The iconic purple packaging of Cadbury chocolates holds a historical significance that dates back to 1914. It was introduced as a tribute to Queen Victoria, and ever since, the distinctive color has helped Cadbury stand out among its rivals. In 2004, the company faced a legal challenge when it sought to trademark the specific shade of purple, known as Pantone 2865c.
Rival chocolate maker Nestle opposed Cadbury’s trademark application, arguing that there should be no exclusive claim to the color. The legal battle ensued, and it wasn’t until 2012 that a verdict was reached. Judge Colin Birss rejected Nestle’s appeal, stating that the evidence clearly demonstrated that the shade of purple had become distinctive of Cadbury’s milk chocolate.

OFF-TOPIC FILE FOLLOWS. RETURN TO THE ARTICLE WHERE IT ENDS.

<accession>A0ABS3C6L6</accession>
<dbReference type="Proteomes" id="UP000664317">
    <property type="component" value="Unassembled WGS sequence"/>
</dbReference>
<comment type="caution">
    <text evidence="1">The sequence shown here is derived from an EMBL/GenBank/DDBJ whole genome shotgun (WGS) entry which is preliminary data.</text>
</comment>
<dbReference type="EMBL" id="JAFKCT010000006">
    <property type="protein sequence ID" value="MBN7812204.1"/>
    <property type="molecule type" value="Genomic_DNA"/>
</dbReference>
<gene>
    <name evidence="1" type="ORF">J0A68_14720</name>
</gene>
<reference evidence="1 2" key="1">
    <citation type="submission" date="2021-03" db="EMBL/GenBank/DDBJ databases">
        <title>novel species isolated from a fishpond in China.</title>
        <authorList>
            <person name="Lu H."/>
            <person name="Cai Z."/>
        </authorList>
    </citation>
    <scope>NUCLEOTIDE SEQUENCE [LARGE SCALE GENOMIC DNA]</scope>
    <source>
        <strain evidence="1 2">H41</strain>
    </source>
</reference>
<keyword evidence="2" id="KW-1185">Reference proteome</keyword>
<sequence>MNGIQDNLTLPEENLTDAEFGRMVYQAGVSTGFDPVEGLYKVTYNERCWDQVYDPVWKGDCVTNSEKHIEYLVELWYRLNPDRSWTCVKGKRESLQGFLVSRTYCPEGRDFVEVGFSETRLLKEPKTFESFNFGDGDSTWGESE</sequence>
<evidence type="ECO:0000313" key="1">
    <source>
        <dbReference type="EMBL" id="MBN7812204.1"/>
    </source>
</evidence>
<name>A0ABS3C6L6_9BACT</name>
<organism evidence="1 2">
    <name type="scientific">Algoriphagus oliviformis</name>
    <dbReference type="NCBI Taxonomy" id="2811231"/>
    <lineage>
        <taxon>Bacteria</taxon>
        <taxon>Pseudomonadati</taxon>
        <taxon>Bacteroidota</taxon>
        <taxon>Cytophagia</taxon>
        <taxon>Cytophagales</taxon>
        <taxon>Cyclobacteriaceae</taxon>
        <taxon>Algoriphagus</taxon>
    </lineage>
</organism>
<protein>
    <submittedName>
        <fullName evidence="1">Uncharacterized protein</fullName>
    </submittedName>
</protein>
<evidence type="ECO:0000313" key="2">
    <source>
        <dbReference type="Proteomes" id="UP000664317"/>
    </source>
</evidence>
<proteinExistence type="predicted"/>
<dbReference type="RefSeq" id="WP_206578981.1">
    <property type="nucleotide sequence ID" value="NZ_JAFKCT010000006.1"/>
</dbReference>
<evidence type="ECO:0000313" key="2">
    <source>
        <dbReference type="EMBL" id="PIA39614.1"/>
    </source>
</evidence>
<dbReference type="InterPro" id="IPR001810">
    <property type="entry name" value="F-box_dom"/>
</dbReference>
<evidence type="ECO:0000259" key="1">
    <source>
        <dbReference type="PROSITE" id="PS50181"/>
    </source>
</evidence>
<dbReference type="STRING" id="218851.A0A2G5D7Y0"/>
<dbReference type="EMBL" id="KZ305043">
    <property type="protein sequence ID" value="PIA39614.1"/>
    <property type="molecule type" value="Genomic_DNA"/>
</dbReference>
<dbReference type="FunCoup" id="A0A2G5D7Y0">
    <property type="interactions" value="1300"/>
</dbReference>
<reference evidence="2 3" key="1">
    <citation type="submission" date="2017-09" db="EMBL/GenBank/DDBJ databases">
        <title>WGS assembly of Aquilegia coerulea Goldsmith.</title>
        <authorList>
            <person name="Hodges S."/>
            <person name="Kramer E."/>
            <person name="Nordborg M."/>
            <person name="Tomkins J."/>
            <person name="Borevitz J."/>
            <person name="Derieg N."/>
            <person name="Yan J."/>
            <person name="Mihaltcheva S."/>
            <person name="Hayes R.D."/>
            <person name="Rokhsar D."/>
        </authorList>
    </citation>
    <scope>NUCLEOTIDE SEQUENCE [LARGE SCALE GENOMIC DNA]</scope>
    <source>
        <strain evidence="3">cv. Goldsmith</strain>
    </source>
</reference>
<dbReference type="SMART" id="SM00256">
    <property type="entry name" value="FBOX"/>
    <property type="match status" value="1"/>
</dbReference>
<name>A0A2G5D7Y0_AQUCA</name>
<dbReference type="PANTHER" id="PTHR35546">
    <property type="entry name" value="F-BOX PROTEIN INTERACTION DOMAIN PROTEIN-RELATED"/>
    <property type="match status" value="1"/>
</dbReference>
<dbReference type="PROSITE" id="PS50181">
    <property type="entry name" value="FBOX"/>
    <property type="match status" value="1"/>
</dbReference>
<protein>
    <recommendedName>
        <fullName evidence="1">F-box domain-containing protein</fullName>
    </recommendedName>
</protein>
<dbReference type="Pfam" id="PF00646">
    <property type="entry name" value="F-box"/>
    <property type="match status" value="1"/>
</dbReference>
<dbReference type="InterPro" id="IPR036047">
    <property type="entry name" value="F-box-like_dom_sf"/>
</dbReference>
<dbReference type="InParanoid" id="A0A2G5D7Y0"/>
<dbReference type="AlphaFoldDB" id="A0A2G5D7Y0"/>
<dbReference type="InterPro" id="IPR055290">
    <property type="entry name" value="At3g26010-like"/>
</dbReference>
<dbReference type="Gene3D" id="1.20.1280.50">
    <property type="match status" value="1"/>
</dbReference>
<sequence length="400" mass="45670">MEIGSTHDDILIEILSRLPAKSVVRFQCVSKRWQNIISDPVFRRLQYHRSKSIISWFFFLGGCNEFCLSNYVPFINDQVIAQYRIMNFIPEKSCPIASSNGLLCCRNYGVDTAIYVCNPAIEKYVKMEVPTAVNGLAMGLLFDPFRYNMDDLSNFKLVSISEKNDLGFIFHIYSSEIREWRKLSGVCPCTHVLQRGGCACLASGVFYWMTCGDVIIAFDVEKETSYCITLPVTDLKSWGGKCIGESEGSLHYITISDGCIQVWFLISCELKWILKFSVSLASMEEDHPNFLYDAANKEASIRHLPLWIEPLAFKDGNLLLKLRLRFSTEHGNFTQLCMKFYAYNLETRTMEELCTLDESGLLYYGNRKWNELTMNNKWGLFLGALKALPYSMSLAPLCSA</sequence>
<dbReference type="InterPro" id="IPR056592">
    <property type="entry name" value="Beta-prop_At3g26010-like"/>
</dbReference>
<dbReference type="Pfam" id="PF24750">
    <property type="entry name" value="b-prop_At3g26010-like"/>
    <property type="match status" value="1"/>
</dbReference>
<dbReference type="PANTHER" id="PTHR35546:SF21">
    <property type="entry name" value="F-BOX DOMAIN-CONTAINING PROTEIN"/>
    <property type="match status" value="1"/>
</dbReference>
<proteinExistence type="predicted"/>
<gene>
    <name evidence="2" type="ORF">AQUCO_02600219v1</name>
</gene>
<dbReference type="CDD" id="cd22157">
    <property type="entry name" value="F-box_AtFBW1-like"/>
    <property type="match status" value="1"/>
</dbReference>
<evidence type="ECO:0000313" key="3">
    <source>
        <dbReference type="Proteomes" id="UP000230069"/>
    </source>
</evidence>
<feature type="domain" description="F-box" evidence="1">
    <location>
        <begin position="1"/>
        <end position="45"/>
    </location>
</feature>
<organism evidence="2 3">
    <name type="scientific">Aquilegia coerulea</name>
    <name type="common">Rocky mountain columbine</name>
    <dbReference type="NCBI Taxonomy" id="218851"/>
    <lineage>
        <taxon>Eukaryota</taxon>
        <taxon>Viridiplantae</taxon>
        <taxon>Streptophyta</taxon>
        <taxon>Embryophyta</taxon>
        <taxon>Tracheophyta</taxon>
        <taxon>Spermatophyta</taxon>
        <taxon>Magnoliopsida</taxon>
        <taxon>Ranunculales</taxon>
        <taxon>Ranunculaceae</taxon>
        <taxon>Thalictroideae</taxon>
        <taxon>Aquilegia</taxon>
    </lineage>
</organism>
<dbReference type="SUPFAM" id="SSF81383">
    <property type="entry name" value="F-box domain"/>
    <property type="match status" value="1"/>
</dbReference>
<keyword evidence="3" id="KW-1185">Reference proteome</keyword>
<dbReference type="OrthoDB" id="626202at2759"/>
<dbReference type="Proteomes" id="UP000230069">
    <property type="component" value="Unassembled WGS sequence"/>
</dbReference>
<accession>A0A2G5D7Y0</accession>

As a result of this ruling, Cadbury’s purple packaging remains unique to their milk chocolate bars, tablets, and drinking chocolate. The legal journey underscores the enduring connection between Cadbury and its royal heritage, while also solidifying the purple packaging as a symbol of Cadbury’s rich history and delicious treats.